Saturday, April 16, 2011

Goodbye haemangioblastoma

This time last year I was in hospital with a brain tumour the size of a tennis ball. The slightly mad and dramatic video above was made by my slightly mad and dramatic husband (all truly creative people are a bit mad don't you think?). Make sure you have the volume on if you watch it. David made the video by clipping together all my CT scan images. I have no idea who the music is by. The nasty dark area at the back of my head is the tumour (it appears black in some images and white in others). Happily, it is now gone and I don't plan on it coming back. All hail brilliant neurosurgeons! My surgeon was Andrew Parker, a truly wonderful man. If you ever get a brain tumour, get yourself down to Wellington Hospital, and ask for this man to take a look. Not only is he exceptionally good at surgery, but he's also a genuinely kind, friendly, and empathetic person. I imagine it's not that often that a surgeon's bedside manner can be described as such.

Glibness aside, I am so damn happy to be alive, to be healthy, living in a beautiful place, surrounded by wonderful people. Thank you Andrew, thank you my family, and thank you my friends.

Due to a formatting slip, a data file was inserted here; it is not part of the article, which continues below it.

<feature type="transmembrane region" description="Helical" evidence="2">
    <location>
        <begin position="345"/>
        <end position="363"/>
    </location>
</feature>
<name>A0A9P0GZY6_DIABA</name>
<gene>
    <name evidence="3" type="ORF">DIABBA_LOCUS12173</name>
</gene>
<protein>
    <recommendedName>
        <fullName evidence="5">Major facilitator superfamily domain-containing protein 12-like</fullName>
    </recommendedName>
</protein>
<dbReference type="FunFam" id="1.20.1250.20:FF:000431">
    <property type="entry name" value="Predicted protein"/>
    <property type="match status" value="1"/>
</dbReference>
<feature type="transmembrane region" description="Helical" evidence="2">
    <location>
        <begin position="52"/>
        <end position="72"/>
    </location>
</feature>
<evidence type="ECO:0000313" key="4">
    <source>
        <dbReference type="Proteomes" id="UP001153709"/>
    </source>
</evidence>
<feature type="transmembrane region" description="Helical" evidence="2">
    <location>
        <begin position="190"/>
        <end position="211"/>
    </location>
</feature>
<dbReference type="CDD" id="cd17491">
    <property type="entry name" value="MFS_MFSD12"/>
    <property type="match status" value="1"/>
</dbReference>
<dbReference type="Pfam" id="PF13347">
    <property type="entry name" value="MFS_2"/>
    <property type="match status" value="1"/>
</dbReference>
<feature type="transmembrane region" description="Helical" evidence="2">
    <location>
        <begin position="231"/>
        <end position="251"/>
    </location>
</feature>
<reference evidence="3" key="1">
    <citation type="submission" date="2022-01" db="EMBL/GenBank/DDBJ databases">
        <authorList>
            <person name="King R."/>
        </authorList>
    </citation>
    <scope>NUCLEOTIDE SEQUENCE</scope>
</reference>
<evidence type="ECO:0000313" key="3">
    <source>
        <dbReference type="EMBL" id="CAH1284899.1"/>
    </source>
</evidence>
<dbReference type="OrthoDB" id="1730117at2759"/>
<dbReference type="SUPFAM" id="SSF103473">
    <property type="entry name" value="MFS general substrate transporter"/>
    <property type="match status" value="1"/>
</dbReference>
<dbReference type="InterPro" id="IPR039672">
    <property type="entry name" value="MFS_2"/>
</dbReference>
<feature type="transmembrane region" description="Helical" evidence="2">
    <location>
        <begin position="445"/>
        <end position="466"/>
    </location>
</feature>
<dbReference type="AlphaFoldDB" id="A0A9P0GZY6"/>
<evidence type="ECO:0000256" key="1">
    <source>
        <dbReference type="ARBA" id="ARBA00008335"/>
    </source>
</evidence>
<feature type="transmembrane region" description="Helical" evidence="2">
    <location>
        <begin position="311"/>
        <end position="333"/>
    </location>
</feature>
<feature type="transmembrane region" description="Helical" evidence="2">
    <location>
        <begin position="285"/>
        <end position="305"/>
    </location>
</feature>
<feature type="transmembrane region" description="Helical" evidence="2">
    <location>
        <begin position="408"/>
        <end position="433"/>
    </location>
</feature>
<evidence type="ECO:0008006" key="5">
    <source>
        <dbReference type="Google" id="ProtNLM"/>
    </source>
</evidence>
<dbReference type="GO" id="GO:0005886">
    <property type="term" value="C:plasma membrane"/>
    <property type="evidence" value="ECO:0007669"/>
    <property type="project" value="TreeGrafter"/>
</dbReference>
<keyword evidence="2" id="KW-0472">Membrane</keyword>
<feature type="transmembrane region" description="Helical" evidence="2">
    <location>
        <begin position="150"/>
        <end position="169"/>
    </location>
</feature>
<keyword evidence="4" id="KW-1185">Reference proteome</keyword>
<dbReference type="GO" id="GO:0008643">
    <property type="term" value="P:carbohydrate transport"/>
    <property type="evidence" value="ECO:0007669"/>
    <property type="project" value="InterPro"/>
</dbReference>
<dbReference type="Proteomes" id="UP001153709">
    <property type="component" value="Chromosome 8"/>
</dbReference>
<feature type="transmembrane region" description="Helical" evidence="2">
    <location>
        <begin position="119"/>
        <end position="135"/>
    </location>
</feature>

Friday, April 15, 2011


Our neighbours have a quince tree. I've been looking forward to quince season ever since we moved to our house nine months ago. And now the quinces are ready. Ready and heady - their aroma is amazing, intoxicating, captivating! I am in love with the quince. We picked the quinces, and then they sat in our house, making the whole place smell like one giant quince. Then I poached them in the oven for four hours with cardamom. And then I made eight jars of quince conserve (which I think must be a bit like jam). David hates them. He says they're like vegetables masquerading as fruit. I think he thinks it's unfair, or unnatural, of them to need to be cooked before being eaten. I like them. We are friends.

Thursday, April 14, 2011

A harrrrrr!

My boy turned four this week. He had a pirate party - this is him "walking the plank". Note his little sister watching with glee in the background - I think she really thought he was going to be gobbled up by sharks.

Monday, April 11, 2011

Foods from Twenty Lands

 I love old books. Especially ones which have hand-written notes in the margins, and slightly dubious origins. I stumbled over this gorgeous old recipe book at a friend's house recently. I started madly copying out recipes, but there were too many gems, and the book itself is such a treasure, that I had to take it home to ogle at my leisure. Published in the USA in 1924, it's mainly a recipe book but there are all sorts of brilliant hints and suggestions included also.
 How's this for a Household Hint from Ireland: "A special recipe valuable in all homes. Take a gill of forbearance, a pint of submission, twelve ounces of patience, a handful of grace. Mix well with the milk of human kindness, and serve with a radiant smile." Hah! I really think it's wonderful, and hilarious, and perfect. Other Household Hints include instructions for dying faded silk ribbons, and a recipe for wallpaper cleaner.